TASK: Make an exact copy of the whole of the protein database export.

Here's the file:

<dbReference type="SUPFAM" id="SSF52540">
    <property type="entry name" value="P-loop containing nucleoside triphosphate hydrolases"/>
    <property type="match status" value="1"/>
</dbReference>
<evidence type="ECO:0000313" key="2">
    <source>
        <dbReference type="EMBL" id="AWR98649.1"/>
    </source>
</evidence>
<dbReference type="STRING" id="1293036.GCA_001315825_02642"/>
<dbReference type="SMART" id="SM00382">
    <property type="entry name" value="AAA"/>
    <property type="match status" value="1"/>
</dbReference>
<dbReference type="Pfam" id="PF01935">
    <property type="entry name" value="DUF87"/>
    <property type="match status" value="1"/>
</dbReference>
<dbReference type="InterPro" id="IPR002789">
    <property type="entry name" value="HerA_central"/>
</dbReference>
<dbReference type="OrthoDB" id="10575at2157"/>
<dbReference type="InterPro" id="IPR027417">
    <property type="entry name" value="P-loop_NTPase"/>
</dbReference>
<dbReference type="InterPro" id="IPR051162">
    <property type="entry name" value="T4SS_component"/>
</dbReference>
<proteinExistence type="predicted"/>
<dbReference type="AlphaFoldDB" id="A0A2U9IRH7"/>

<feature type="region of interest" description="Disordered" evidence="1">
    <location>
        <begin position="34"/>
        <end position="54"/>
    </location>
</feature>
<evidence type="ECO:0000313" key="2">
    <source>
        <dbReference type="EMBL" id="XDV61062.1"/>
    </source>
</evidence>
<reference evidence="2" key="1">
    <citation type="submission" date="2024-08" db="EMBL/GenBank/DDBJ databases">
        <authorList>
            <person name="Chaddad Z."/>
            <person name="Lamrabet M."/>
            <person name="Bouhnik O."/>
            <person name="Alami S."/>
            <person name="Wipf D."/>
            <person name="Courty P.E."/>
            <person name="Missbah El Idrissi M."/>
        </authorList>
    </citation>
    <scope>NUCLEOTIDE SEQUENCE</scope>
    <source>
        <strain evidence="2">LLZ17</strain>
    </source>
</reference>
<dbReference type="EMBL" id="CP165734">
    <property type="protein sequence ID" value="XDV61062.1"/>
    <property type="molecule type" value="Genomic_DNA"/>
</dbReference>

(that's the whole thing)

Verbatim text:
<dbReference type="SUPFAM" id="SSF52540">
    <property type="entry name" value="P-loop containing nucleoside triphosphate hydrolases"/>
    <property type="match status" value="1"/>
</dbReference>
<evidence type="ECO:0000313" key="2">
    <source>
        <dbReference type="EMBL" id="AWR98649.1"/>
    </source>
</evidence>
<dbReference type="STRING" id="1293036.GCA_001315825_02642"/>
<dbReference type="SMART" id="SM00382">
    <property type="entry name" value="AAA"/>
    <property type="match status" value="1"/>
</dbReference>
<dbReference type="Pfam" id="PF01935">
    <property type="entry name" value="DUF87"/>
    <property type="match status" value="1"/>
</dbReference>
<dbReference type="InterPro" id="IPR002789">
    <property type="entry name" value="HerA_central"/>
</dbReference>
<dbReference type="OrthoDB" id="10575at2157"/>
<dbReference type="InterPro" id="IPR027417">
    <property type="entry name" value="P-loop_NTPase"/>
</dbReference>
<dbReference type="InterPro" id="IPR051162">
    <property type="entry name" value="T4SS_component"/>
</dbReference>
<proteinExistence type="predicted"/>
<dbReference type="AlphaFoldDB" id="A0A2U9IRH7"/>

<feature type="region of interest" description="Disordered" evidence="1">
    <location>
        <begin position="34"/>
        <end position="54"/>
    </location>
</feature>
<evidence type="ECO:0000313" key="2">
    <source>
        <dbReference type="EMBL" id="XDV61062.1"/>
    </source>
</evidence>
<reference evidence="2" key="1">
    <citation type="submission" date="2024-08" db="EMBL/GenBank/DDBJ databases">
        <authorList>
            <person name="Chaddad Z."/>
            <person name="Lamrabet M."/>
            <person name="Bouhnik O."/>
            <person name="Alami S."/>
            <person name="Wipf D."/>
            <person name="Courty P.E."/>
            <person name="Missbah El Idrissi M."/>
        </authorList>
    </citation>
    <scope>NUCLEOTIDE SEQUENCE</scope>
    <source>
        <strain evidence="2">LLZ17</strain>
    </source>
</reference>
<dbReference type="EMBL" id="CP165734">
    <property type="protein sequence ID" value="XDV61062.1"/>
    <property type="molecule type" value="Genomic_DNA"/>
</dbReference>